Skip Discover Education Main Navigation
Skip Discover Education Main Navigation

Curriculum Center
Genetics iconGenetics
Check out our Genetics CD-ROM which includes similar activities.
amino acids — 20 molecules that contain nitrogen and together form the building blocks of proteins.

base pairs — a set of two bonded nucleotides on opposite strands of DNA.

chromosome — a rod — shaped structure of tightly coiled DNA found in the cell nucleus of plants and animals.

cloning — the process used to make genetically identical copies of an organism.

cytoplasm — substance within the cell but outside the nucleus in which various cell parts are suspended.

DNA — deoxyribonucleic acid, the genetic material of cells that carries their genetic code.

gamete — an organism’s sex cell, which contains half the total number of chromosomes.

gene — a section of a chromosome made up of DNA, the fundamental unit of heredity.

gene markers — landmarks for a particular gene, either detectable traits that are inherited along with the gene or distinctive segments of DNA.

gene mapping — the process of determining the positions of genes on a chromosome and the distance between them.

gene therapy — the treatment of disease by replacing or changing non — functioning genes.

genetics — the scientific study of heredity.

genome — all the genetic material in the chromosomes of a particular organism.

genome map — a chart that shows the arrangement of the genes or other DNA markers on the chromosomes.

genotype — the inherited genetic code of an organism for a specific trait.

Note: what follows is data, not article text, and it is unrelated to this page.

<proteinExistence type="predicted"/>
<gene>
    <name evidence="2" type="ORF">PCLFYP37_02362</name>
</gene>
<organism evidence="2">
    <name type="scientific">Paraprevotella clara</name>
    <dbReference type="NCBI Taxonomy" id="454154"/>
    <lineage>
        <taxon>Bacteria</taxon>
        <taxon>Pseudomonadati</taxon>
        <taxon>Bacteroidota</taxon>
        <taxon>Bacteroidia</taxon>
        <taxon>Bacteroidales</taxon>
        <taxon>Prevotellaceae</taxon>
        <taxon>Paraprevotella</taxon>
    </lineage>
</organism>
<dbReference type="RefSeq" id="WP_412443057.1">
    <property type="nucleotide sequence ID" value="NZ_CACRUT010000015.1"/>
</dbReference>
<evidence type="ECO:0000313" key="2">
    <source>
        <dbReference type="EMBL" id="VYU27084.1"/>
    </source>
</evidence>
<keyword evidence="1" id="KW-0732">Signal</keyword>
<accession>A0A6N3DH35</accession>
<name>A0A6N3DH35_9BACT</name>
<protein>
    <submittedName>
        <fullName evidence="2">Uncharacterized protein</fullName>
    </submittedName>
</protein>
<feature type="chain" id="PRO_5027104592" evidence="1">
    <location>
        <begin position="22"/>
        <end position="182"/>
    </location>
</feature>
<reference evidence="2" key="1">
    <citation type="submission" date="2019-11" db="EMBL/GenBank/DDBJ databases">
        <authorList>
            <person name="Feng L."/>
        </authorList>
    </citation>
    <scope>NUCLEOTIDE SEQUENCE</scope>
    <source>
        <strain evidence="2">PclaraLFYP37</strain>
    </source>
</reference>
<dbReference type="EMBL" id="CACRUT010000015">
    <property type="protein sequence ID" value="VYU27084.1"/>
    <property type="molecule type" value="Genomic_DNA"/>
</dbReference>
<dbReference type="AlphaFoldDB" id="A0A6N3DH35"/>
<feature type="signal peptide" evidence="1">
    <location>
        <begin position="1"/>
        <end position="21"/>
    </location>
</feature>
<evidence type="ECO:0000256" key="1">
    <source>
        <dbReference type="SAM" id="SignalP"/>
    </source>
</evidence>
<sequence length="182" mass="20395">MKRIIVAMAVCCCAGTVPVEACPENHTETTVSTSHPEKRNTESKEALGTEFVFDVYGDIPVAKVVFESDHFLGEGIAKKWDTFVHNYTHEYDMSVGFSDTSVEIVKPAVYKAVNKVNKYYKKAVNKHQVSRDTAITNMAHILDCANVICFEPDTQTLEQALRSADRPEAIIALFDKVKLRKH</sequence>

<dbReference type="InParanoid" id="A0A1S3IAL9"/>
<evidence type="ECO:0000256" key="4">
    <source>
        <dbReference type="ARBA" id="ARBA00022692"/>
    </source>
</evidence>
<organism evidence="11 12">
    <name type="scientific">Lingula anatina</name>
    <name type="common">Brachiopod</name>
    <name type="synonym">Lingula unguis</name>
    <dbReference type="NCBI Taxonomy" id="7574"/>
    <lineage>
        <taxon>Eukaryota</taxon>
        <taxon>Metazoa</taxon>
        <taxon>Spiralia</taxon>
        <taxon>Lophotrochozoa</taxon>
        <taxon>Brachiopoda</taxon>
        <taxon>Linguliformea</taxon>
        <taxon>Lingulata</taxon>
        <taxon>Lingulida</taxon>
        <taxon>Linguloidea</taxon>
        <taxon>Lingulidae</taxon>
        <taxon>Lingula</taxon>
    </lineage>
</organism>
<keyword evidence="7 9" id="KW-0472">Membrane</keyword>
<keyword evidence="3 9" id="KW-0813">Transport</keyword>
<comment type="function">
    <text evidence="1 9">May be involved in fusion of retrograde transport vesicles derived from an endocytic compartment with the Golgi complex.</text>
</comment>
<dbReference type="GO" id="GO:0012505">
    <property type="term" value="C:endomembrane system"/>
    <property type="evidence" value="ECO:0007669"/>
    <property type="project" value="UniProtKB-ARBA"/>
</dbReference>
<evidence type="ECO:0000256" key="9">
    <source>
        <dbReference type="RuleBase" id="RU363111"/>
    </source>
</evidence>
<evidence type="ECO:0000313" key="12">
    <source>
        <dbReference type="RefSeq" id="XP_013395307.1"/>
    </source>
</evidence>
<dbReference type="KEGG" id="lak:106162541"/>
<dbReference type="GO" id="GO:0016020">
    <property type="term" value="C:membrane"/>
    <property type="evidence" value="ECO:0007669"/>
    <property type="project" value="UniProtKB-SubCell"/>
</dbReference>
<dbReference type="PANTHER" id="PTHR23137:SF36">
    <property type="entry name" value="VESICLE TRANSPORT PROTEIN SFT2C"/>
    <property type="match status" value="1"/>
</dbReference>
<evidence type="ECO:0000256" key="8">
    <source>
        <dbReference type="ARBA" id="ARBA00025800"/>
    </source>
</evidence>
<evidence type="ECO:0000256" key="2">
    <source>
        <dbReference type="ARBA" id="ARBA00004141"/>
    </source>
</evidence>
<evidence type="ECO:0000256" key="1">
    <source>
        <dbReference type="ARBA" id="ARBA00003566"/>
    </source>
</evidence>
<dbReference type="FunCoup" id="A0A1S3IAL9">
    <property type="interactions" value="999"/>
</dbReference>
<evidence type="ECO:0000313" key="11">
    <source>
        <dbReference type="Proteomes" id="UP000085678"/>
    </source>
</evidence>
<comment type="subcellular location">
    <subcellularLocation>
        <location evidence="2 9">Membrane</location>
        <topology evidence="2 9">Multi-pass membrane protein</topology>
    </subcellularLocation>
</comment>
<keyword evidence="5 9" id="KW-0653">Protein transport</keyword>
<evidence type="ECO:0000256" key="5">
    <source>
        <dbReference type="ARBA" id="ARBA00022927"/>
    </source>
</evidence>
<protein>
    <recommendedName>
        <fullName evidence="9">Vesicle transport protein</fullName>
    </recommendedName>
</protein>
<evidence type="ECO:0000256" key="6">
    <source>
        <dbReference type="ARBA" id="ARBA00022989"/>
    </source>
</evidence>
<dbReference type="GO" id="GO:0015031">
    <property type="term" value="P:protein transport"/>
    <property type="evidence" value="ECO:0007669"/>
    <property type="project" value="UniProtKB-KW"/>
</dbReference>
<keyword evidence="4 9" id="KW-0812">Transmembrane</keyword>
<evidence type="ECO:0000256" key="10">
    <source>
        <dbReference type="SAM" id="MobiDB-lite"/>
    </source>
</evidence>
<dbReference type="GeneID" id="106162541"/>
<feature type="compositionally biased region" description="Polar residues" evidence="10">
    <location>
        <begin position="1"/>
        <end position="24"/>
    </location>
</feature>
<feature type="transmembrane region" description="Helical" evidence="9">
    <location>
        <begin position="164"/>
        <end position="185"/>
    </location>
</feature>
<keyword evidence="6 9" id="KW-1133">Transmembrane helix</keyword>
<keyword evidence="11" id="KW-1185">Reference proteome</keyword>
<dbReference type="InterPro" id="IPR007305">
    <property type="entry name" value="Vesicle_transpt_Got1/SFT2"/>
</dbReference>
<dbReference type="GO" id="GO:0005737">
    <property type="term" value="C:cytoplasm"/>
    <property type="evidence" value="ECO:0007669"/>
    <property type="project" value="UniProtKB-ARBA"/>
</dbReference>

helix — a winding shape, similar to a spiral; the DNA molecule has a double — helix shape, which is two helixes twisted around each other.

human genome — the collection of genes needed to produce a human being.

Human Genome Project — the international research effort to identify and map all the genes in the human body.

inherit — to receive a trait from an ancestor.

meiosis — the division of the genetic information in reproductive cells, so that they have only half the normal number of chromosomes.

molecule — a combination of atoms, and also the basic building — block of DNA and RNA. Each molecule has its own shape and attaches only to certain other molecules to form the DNA helix.

mutation — a change in the genetic code that can occur because of environmental reasons or over long periods of time as part of evolution.

nucleotide — a unit of DNA or RNA, consisting of one chemical base plus a phosphate molecule and a sugar molecule.

nucleus — the center of a cell, where all of the DNA, packaged in chromosomes, is contained.

phenotype — an organism’s inherited physical appearance.

polymerase chain reaction — a genetic engineering technique used to reproduce segments of DNA millions of times; it is used in forensics and chemical and biological experiments.

protein — a chain of amino acids; examples include hormones, enzymes, and antibodies.

ribosome — an organelle that produces protein in cells.

RNA — ribonucleic acid, similar to DNA, except that it has ribose instead of deoxyribose sugar, and uracil instead of thymine as a nitrogen base.

sex chromosomes — chromosomes that determine an organism’s sex. Human females have two X chromosomes; males have one X chromosome and one Y chromosome.

somatic cells — all body cells, except for the reproductive cells.

trait — an organism’s physical feature, determined by a gene.